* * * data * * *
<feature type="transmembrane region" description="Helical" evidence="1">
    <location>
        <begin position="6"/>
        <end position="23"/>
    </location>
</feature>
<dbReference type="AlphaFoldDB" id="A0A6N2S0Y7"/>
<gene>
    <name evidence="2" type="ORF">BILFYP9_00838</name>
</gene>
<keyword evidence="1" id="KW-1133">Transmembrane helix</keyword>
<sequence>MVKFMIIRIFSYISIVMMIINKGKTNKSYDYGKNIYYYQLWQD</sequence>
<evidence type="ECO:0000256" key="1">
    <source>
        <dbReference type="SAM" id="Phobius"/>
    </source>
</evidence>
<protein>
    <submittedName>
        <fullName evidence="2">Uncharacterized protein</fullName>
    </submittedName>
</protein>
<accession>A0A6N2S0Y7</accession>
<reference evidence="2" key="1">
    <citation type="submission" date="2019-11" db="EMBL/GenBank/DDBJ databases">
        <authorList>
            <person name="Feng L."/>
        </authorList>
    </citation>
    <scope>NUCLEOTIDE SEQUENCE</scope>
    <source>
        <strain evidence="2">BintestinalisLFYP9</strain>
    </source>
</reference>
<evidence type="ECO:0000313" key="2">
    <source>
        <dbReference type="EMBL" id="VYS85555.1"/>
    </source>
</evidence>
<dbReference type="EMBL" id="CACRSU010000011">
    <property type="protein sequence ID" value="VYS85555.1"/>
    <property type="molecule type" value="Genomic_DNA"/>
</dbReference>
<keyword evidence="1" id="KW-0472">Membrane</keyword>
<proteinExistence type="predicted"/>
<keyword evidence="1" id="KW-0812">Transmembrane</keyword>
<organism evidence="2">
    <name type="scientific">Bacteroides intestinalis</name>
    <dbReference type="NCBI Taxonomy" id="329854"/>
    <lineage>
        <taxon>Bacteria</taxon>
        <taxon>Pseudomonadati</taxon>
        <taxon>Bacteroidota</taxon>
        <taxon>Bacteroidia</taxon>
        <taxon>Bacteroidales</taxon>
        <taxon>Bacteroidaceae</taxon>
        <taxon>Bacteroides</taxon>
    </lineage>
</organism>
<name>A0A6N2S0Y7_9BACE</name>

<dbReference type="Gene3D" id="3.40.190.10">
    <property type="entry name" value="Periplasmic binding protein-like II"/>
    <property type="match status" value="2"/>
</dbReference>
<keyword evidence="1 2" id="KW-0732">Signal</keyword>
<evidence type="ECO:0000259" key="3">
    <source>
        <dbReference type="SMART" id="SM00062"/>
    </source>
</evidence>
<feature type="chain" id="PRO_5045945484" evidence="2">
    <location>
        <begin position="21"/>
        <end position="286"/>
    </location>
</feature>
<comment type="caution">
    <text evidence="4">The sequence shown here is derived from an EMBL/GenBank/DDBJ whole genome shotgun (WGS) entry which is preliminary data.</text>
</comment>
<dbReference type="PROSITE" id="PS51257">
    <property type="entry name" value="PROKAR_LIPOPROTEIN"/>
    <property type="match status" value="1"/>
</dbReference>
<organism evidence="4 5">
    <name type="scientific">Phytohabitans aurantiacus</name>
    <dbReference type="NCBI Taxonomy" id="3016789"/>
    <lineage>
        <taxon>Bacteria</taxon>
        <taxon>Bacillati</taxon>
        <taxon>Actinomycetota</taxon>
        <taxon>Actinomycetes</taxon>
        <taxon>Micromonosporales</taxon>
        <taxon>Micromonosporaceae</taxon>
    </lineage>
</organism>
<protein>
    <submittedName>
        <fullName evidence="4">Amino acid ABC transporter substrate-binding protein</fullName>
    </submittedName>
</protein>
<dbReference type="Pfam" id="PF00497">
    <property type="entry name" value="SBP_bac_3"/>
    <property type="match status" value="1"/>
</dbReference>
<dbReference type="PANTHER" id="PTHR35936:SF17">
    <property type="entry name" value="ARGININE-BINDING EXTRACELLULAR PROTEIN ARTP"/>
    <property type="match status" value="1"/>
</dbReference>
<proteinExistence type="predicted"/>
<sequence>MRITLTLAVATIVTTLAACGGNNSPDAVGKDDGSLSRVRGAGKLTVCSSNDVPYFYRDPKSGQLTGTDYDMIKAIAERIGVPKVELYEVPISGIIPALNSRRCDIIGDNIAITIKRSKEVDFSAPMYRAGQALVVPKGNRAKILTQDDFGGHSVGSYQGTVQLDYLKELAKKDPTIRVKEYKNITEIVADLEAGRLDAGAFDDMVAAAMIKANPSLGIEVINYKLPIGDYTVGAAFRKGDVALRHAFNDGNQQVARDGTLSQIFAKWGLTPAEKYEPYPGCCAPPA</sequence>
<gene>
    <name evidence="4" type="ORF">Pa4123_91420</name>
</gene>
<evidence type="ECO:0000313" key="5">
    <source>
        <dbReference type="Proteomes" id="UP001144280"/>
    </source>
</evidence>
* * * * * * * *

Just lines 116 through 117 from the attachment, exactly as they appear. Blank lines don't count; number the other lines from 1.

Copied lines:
        <dbReference type="Proteomes" id="UP001144280"/>
    </source>